Watch your Weight!

Catalog items such as bearings, cylinders, electromotors, and gearboxes often get imported with incorrect mass values. Although the mass may be overridden as we import the model, it can still be incorrect. Here is a comparison between imported and actual mass for an SKF bearing:

model mass comparison

Using an item with the wrong mass in your assembly can lead to incorrect assembly mass, which in turn affects all upper-level assemblies. To compound the issue, the mass is typically displayed in the title block, which means that any associated drawings will also be incorrect.

For instance, I once overlooked verifying the weight of a lifting table model. The error wasn't just 1 kg or 10 kg - it was off by 600 kg! This meant that the lifting table weighed not 600 kg but 1200 kg. Unfortunately, this went unnoticed for some time. By the time we found the mistake, the lifting table model had already been used in approximately 20 other assemblies, all of which had already been released. As a result, we had to revise 20 models, 20 drawings, and a few Excel BOMs to correct the mistake.

As demonstrated, mass is a critical property that affects assemblies, drawings, and other documentation. When designing on a computer, we may have poor judgment of how large or heavy an item is, which can lead to such errors.

So, why is mass so important that we had to dedicate an entire blog post to it? Here are a few reasons why incorrect mass values can cause problems:

  • flawed design in case of mass optimization
  • inaccurate transport cost estimates
  • unreliable CAE results
  • incorrect transport and handling instructions

To minimize the likelihood of such errors, here's one idea:

  • When downloading a neutral file (step, iges,…) from the web, check the item's mass and include it in the filename as you save it. For example: “SKF bearing 6013-2RS1 0.45kg.step“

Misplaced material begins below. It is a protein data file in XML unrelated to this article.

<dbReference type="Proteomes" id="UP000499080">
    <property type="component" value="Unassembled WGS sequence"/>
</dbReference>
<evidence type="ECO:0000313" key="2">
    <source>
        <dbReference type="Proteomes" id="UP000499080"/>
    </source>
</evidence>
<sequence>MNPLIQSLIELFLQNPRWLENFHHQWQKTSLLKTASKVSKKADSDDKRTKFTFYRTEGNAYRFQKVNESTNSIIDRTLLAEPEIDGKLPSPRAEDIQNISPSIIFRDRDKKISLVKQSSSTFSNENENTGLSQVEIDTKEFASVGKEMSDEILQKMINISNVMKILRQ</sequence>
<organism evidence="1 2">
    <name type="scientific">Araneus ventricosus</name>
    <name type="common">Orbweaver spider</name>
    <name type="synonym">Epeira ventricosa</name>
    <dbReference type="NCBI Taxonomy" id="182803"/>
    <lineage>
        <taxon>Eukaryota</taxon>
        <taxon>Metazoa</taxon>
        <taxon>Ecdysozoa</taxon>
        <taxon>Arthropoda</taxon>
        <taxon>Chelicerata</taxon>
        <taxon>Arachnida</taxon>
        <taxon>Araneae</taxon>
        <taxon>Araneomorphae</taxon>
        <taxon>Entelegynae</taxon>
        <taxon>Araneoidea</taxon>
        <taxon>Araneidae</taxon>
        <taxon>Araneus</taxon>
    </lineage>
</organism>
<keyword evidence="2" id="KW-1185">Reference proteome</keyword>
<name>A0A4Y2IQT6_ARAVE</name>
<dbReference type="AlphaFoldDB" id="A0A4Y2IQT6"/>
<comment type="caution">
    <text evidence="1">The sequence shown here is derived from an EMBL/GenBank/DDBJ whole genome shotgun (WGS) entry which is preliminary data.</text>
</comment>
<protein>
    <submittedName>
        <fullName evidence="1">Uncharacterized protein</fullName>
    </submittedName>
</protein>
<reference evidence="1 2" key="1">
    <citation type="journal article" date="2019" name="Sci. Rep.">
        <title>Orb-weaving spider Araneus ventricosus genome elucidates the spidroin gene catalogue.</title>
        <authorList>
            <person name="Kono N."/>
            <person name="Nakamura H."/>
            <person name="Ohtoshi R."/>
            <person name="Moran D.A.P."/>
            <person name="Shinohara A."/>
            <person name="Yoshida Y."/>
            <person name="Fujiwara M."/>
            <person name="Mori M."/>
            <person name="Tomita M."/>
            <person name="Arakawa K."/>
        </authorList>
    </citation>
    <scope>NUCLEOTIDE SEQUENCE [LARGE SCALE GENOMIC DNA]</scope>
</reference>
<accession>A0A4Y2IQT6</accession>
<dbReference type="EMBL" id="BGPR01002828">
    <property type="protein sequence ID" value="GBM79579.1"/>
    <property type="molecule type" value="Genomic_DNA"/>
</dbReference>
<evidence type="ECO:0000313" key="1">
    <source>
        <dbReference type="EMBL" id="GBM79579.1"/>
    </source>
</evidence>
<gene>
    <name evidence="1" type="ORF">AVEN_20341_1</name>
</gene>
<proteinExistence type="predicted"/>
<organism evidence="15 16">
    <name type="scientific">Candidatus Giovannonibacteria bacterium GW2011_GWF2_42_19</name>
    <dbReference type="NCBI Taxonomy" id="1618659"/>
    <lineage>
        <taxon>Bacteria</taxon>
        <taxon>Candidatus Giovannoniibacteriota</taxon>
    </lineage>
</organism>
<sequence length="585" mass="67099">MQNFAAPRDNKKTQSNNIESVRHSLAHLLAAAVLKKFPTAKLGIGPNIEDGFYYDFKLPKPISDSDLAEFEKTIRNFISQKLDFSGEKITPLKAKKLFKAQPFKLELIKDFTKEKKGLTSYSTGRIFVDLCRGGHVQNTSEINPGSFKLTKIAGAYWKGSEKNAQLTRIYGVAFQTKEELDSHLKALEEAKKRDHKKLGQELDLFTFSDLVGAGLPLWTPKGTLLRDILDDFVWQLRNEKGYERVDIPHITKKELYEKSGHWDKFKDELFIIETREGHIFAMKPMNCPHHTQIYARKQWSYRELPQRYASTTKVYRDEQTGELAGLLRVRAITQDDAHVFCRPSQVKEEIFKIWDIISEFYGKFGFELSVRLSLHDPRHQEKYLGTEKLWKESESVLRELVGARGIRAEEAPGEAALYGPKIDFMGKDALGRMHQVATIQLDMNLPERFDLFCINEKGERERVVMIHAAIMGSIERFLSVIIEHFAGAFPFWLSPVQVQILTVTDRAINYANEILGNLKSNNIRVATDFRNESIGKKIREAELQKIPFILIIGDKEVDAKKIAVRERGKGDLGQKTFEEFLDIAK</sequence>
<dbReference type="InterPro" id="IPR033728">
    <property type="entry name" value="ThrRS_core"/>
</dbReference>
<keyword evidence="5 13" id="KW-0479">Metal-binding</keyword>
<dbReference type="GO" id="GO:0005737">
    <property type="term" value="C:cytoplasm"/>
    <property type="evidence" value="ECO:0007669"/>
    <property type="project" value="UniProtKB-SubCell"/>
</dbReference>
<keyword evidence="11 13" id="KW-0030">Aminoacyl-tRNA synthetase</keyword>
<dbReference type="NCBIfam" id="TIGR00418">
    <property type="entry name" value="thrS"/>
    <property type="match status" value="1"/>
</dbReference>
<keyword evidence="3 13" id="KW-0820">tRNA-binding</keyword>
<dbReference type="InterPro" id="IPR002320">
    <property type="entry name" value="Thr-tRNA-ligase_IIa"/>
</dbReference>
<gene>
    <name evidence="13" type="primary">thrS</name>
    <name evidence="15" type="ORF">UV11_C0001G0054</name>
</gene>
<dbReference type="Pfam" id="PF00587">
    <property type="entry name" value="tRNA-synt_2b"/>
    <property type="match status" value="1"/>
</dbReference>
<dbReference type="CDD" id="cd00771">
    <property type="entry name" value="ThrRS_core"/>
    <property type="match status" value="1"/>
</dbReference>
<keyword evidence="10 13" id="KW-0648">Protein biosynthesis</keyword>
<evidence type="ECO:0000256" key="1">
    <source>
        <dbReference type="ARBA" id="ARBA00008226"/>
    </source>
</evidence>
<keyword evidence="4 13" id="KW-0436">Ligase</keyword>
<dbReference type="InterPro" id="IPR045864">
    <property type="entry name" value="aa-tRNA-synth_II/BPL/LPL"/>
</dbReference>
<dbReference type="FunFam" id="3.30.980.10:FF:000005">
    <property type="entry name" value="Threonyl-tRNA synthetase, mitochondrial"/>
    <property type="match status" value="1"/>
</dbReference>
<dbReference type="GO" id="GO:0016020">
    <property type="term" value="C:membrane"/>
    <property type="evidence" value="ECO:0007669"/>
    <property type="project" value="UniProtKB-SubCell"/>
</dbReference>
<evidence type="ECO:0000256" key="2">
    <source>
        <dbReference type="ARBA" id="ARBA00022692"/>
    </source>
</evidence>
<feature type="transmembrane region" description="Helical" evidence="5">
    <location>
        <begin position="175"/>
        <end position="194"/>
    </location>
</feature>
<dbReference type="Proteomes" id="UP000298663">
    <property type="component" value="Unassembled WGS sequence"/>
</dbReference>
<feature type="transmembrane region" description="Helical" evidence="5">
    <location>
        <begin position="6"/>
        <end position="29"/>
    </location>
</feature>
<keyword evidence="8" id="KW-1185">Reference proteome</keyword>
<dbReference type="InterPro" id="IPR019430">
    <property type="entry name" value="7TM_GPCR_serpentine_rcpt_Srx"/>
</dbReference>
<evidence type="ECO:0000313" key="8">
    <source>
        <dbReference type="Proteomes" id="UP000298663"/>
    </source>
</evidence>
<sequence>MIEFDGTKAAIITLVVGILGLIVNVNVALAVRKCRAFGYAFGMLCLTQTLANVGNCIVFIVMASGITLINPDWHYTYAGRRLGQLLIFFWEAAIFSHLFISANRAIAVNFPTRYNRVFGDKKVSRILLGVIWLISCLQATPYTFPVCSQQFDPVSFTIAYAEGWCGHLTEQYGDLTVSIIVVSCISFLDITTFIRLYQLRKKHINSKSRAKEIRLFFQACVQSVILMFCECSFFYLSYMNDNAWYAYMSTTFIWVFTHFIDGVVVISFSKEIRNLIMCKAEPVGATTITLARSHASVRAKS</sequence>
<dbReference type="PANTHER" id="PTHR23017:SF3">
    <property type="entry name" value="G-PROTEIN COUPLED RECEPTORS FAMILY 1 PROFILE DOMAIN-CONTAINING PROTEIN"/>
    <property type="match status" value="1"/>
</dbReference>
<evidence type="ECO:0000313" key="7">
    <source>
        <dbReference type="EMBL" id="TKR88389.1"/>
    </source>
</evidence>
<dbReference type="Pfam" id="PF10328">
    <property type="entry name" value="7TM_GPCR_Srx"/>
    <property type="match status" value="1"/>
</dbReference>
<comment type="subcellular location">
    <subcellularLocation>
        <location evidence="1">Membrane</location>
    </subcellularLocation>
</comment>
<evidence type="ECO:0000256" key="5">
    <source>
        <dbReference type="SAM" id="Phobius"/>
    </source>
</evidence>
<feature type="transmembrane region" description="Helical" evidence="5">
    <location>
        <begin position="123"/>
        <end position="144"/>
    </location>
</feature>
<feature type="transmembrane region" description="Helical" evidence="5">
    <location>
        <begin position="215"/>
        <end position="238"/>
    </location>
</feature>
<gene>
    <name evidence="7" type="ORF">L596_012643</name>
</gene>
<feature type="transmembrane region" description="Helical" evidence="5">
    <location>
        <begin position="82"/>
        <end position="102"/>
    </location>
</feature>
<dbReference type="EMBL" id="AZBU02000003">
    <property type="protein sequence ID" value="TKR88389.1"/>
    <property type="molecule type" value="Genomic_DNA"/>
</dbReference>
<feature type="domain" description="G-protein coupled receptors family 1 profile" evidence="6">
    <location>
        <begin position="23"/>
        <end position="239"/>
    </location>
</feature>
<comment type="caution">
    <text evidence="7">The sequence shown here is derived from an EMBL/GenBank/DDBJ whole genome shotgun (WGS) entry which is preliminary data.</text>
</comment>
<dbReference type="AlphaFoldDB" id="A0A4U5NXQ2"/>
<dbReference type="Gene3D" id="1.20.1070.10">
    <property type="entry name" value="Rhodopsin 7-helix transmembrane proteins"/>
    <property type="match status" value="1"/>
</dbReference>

• The mass will automatically transfer to the Solidworks file’s filename, eliminating the need for further website searches. For example: "SKF bearing 6013-2RS1 0.45kg.sldprt".

  • If you can't find the mass (which can happen), you can add a note to the filename such as "MASS MISSING" to indicate the need for verification before proceeding with the drawing release.

  • Once you are certain which catalog items you will use in your project, you can take the time to override the mass in Solidworks for those specific items. This way, you won't waste time overriding the values of unnecessary items.

  • This approach also gives you the possibility to compare the mass in the filename with the mass in the model as one of the final steps before you release the drawings. This can be done with or without PDM.

Correcting the mass of imported models is just one step towards creating accurate technical documentation. If you're interested in learning more about the Release Procedure Checklist we employ at JRP on a daily basis, feel free to contact us at or via LinkedIn.

About the Author

Barbara Jerin

Is the creator of this blog and author of the majority of blog posts.

Comments 1

  1. Hi Barbara,

    Good topic and one that I often encounter with customers.
    I have customers that create VERY large equipment which they have to perform seismic calculations therefore making it important to have an accurate mass. Although I’ve never considered or suggested they add the mass into the file name it’s not a bad idea. I like to include a weight field on the PDM data card, set the text as red and make it zero. This helps to make it easier to see if it’s been added to the model. But that is still something that has to be looked at to be noticed.


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